Nature conservation

Threatened species

Eastern Ground Parrot - profile

Indicative distribution


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Key:
known
predicted
The areas shown in pink and/purple are the sub-regions where the species or community is known or predicted to occur. They may not occur thoughout the sub-region but may be restricted to certain areas. ( click here to see geographic restrictions). The information presented in this map is only indicative and may contain errors and omissions.
Scientific name: Pezoporus wallicus wallicus
Conservation status in NSW: Vulnerable
Commonwealth status: Not listed
Profile last updated: 20 May 2014

Description

The Ground Parrot is a stunningly beautiful bird. It is a distinctive, bright grass-green, long-tailed, ground-dwelling parrot of the coastal and sub-coastal heaths, reaching 30 cm long. The green upperparts are heavily mottled with yellow and black, and the greenish-yellow underparts are barred brown. Sexes are alike. The forehead of individuals older than three or four months is orange-red. This species has a distinctive call, given at dawn and dusk, that consists of a series of piercing, resonating whistles, rising in steps, with each note flowing on almost unbroken, but abruptly higher than the preceding note. The species is rarely seen unless flushed, although birds can be seen fluttering low over heath at dusk.

Distribution

There are three recognised subspecies of the Ground Parrot in Australia, though the subspecies in Tasmania (leachii) is not always recognised. Recently, the possibility that the western subspecies (flaviventris) may be a separate species has been raised. The eastern subspecies (wallicus) inhabits south-eastern Australia from southern Queensland through NSW to western Victoria. It formerly occurred in South Australia, but was last recorded in 1945. In NSW populations have declined and contracted to islands of coastal or subcoastal heathland and sedgeland habitats. The species is found in small numbers on the north coast (Broadwater, Bundjalung, Yuraygir NPs) and Myall Lakes on the central coast. The largest populations occur on the NSW south coast, particularly Barren Grounds NR, Budderoo NP, the Jervis Bay area and Nadgee NR. Small numbers are recorded at Morton and Ben Boyd NP and other areas on the south coast. Estimated population size is about 2000 birds.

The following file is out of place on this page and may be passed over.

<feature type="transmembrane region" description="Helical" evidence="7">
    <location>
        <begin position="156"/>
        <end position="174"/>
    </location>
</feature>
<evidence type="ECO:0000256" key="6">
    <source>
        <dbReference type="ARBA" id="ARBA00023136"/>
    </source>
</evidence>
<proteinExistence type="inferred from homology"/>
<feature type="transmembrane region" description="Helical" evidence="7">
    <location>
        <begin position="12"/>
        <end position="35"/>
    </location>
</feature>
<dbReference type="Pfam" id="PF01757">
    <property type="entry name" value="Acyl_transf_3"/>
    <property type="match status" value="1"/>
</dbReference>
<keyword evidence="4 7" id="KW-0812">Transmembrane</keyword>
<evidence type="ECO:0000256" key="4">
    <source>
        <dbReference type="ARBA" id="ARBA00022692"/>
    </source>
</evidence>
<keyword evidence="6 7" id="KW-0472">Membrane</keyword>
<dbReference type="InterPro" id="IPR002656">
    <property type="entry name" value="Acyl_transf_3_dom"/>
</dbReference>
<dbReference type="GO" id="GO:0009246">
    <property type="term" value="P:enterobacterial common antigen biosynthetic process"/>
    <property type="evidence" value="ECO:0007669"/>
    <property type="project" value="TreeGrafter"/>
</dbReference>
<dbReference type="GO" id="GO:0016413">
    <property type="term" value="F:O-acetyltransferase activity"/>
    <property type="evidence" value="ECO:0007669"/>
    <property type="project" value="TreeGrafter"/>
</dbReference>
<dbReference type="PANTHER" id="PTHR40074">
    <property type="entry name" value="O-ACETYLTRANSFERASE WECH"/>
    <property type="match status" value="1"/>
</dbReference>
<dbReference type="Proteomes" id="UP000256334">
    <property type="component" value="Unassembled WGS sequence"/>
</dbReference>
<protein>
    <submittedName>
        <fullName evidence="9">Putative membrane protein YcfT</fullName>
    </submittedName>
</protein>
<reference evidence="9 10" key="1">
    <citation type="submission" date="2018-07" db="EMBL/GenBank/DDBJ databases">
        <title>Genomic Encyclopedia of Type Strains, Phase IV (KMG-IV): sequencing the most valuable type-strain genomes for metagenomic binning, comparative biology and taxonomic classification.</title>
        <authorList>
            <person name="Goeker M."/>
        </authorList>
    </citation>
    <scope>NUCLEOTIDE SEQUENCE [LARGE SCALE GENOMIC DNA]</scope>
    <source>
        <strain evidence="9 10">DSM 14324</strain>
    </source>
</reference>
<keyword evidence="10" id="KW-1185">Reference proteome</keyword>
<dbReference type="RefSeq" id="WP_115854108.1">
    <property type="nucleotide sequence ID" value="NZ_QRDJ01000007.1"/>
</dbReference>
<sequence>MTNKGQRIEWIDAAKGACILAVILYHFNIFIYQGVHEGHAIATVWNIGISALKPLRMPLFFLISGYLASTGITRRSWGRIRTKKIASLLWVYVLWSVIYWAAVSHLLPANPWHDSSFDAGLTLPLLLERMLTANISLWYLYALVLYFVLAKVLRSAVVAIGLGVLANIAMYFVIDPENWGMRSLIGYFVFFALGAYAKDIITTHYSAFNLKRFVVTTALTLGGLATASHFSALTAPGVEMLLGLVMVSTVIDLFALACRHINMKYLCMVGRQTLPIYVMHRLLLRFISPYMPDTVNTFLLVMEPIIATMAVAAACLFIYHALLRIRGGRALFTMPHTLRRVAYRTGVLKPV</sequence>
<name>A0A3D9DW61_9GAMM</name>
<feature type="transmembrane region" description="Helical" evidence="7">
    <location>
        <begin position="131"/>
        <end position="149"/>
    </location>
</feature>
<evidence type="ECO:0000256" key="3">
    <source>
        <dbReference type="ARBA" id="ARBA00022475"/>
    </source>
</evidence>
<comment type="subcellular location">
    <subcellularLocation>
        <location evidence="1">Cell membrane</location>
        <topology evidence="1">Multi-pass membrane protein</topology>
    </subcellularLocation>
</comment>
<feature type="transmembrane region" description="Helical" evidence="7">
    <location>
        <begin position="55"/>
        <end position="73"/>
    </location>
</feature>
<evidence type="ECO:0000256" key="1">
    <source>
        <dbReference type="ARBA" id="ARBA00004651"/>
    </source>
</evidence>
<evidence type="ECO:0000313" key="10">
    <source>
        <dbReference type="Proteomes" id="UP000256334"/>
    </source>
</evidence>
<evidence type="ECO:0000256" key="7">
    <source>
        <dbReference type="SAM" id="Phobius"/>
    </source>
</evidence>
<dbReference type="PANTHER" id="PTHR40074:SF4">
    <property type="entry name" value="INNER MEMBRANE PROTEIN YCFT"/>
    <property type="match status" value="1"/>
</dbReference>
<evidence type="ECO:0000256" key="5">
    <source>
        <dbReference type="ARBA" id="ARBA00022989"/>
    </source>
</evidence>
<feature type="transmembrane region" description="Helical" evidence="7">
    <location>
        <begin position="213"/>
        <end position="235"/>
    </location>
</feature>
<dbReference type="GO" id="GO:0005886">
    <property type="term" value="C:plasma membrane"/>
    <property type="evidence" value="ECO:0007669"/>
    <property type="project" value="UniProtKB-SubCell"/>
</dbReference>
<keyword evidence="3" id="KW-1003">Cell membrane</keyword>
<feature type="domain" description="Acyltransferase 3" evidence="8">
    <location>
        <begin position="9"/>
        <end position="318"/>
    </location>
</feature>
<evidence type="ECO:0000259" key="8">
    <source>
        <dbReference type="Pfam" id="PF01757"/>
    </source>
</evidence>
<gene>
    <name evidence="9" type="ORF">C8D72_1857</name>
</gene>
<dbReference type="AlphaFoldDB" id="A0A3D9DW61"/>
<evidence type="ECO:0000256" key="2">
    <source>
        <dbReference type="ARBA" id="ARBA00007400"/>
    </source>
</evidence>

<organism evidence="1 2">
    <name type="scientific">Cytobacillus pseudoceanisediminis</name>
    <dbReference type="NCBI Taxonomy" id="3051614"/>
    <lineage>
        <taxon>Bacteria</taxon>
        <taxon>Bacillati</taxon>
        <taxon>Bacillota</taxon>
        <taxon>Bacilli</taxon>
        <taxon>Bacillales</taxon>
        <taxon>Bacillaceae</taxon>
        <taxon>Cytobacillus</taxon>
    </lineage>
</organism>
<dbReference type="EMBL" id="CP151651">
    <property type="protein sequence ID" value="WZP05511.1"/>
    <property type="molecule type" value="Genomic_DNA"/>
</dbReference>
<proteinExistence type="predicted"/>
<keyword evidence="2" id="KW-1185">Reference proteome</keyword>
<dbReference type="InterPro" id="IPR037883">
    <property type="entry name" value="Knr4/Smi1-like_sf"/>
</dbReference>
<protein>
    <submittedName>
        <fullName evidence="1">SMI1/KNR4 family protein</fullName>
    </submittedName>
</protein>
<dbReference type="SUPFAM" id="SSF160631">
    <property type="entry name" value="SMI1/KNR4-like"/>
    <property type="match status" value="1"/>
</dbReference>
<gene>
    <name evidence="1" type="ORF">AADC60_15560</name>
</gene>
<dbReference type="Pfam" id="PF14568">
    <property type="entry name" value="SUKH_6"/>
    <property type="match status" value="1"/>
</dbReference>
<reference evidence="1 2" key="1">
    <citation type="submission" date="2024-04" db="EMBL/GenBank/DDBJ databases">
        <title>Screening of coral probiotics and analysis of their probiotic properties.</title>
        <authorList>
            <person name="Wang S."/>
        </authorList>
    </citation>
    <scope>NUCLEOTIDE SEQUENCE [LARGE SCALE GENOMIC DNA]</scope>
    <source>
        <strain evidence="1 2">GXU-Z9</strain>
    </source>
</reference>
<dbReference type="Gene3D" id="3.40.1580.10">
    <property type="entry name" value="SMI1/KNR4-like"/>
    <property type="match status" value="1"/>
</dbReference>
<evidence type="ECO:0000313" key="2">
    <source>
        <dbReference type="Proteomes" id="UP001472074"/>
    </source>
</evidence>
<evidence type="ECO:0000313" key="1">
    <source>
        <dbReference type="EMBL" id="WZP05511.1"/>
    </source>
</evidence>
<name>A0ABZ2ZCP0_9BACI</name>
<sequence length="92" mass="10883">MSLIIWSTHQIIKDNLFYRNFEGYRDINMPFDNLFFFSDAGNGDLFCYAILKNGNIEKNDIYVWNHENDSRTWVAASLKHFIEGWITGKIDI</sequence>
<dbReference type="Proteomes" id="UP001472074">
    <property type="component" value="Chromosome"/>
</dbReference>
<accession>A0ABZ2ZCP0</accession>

Habitat and ecology

  • The Ground Parrot occurs in high rainfall coastal and near coastal low heathlands and sedgelands, generally below one metre in height and very dense (up to 90% projected foliage cover). These habitats provide a high abundance and diversity of food, adequate cover and suitable roosting and nesting opportunities for the Ground Parrot, which spends most of its time on or near the ground. When flushed, birds fly strongly and rapidly for up to several hundred metres, at a metre or less above the ground.
  • The coastal and subcoastal heathland and sedgeland habitats of the Ground Parrot are particularly fire-prone. Ground Parrots can re-colonise burnt habitat after 1-2 years and reach maximum densities after 15-20 years without fire. Therefore, it is recommended that habitat be protected from extensive and intense fires.
  • Home ranges of adult birds is typically 10 ha and overlapping with other birds, while juveniles have a significantly larger home range. There is no evidence of regular long-distance dispersal or migration events.
  • Ground Parrots feed mostly on seeds from a large range of plant species, which varies seasonally. An individual bird may consume in the order of 8000 seeds per day from as many as 60 plant species. Other plant material and invertebrates may be ingested.
  • Ground Parrots breed from September to December. Breeding is thought to be triggered by increasing seed availability in spring. 2-7 eggs are laid in a shallow bowl of fine sticks and grass, well hidden under overhanging tall, coarse grass, sedge or low, heathy shrubs. The nest is usually screened from above and sides, often with a tunnel in the surrounding dense plants. The female incubates the eggs for 21-24 days and on average a pair successfully fledges 2 young per season.
  • Whilst the dense structure of Ground Parrot habitat makes it difficult for predators to hunt, birds are taken frequently in open habitats such as tracks, roads and fire breaks.

Regional distribution and habitat

Click on a region below to view detailed distribution, habitat and vegetation information.


Threats

Recovery strategies

Activities to assist this species

Information sources

CMA CMA sub-region Known or predicted Geographic restrictions region
Hawkesbury-NepeanSydney Cataract Predicted None
Northern RiversClarence Lowlands Known within 15 km of coast
Northern RiversMacleay Hastings Known
Northern RiversYuraygir Known None
Southern RiversBateman Known None
Southern RiversBungonia Known None
Southern RiversEast Gippsland Lowlands (Part A) Known None
Southern RiversEast Gippsland Lowlands (Part C) Known None
Southern RiversEttrema Known None
Southern RiversIllawarra Known None
Southern RiversJervis Known None
Southern RiversMoss Vale Known None
Southern RiversSouth East Coastal Plains Known None
Southern RiversSouth East Coastal Ranges (Part C) Known None
Sydney MetroPittwater (Part B) Known None
Sydney MetroSydney Cataract Known None